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The funniest two and three-quarters hours of pro-life propaganda you’ll ever see. At the point where Marilyn, after having attended the smash premiere of Gentleman Prefer Blonds, stumbles into her glamorous five-star hotel room and thinks to herself, “For all this, I killed my baby?” I was like, “Yeah, you did, gurl!” and immediately flashed on Concetta in Female Trouble (played by the Oscar-snub-of-the-century Cookie Mueller) announcing, “I’m glad I had an abortion!”
Seriously, though, what a glorious trainwreck of…
A hagsploitation film starring Geraldine Page and Ruth Gordon that I didn’t even know existed!? This was like finding a hundred dollar bill in the pocket of an old coat! I don’t know what good deed I did, but clearly the universe wanted to give me a big kiss when this treasure showed up on the Movies! channel yesterday afternoon.
It’s probably a good thing that it isn’t available on any streaming service because if I had access to it…
I have to admit that Bruce LaBruce’s films since his early punk-provocateur period have all struck me as anemic and disappointing in comparison, much like John Waters’ films after Divine’s death never really managed to scratch that particular itch he gave me (what’s the opposite of an allergic reaction?) for camp nihilism. I find his recent work has a kind of tonal ambivalence, or maybe inscrutability, that reminds me a little of Francois Ozon’s quasi-semi-demi-camp irony. It might just be…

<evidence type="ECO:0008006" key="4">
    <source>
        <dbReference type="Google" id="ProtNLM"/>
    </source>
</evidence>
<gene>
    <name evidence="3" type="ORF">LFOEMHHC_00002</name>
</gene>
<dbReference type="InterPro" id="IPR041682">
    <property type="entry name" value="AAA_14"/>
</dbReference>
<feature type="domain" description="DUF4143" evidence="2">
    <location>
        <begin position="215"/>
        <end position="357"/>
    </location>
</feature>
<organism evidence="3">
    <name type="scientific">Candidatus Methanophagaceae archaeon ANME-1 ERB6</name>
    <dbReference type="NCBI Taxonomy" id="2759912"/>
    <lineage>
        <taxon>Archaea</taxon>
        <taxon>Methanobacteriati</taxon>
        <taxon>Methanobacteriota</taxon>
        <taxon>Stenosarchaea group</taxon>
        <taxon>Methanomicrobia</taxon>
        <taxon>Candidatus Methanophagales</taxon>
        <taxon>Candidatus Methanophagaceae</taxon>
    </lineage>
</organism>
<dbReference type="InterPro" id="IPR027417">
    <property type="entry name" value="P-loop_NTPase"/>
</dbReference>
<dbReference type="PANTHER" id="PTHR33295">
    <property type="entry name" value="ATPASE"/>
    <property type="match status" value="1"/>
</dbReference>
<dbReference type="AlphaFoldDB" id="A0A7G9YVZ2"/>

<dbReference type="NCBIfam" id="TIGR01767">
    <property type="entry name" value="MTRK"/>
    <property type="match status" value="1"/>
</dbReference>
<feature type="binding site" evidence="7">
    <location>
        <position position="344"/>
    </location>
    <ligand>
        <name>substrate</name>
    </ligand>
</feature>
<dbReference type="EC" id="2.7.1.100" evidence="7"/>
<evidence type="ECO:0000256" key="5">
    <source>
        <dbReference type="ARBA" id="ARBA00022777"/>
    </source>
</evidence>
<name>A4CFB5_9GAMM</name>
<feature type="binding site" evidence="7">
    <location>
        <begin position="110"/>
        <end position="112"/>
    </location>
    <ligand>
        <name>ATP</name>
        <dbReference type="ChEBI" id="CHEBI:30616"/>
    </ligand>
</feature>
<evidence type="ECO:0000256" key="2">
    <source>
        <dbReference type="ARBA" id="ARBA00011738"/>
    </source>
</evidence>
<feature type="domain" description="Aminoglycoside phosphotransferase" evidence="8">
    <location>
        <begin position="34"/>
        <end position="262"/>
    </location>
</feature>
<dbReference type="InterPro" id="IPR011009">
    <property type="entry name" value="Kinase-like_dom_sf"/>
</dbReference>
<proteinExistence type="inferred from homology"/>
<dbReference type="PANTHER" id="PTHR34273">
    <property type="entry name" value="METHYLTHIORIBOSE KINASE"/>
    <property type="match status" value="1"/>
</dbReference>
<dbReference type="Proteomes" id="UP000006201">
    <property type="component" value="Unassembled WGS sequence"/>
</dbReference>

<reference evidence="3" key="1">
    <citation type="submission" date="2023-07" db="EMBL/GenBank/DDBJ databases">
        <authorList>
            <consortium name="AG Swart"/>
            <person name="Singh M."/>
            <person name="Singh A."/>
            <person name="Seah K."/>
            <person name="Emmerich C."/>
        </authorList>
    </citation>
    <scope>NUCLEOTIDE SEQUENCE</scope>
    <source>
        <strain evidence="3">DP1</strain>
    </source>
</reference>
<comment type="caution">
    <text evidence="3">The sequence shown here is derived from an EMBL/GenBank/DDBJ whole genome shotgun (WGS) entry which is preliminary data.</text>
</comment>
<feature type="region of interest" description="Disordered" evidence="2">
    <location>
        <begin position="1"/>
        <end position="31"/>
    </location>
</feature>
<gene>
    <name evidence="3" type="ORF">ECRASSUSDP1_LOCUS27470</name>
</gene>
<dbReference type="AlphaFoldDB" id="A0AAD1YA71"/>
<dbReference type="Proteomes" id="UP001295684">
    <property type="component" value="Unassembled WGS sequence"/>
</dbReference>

I was prompted to tick in this box in my long Almodóvar checklist by Lee Edelman’s recent book: Bad Education: Why Queer Theory Us Nothing. Unsurprisingly, it includes a lengthy Lacanian analysis of the film as its centerpiece. While I haven’t yet plowed through it, it did make me wonder why so many French-influenced, psychoanalytically-inclined theorists are so drawn to the Hitchockian style — which Bad Education wears like a couture gown. The obvious answer is that Hitchcock himself was…
If you’re a gay man of a certain age, you’ve more than likely already seen this film at least dozen times before, only with different costumes and accents. Even though it’s based on a true story from Cold War-era Estonia, it won’t exactly come as stunning revelation to anyone that homophobia sucked pretty bad in that context, as it always does, everywhere. The film is more than competently executed, and it obviously had a much bigger budget at its disposal…
Breezy, charming romantic comedy in the vein of Maid in Manhattan and My Best Friend’s Wedding. Bridget Jones fans, this is totally the movie for you!
Dirk Bogarde is super snacky in the role of a sensitive, misunderstood guy with a dark past, and Charlotte Rampling is a breath of fresh air as his manic pixie dream girl. Their meet-cute at camp is totes adorbs, and although circumstances intervene to keep the star-crossed lovers apart, they of course manage to beat the odds and live happily ever after.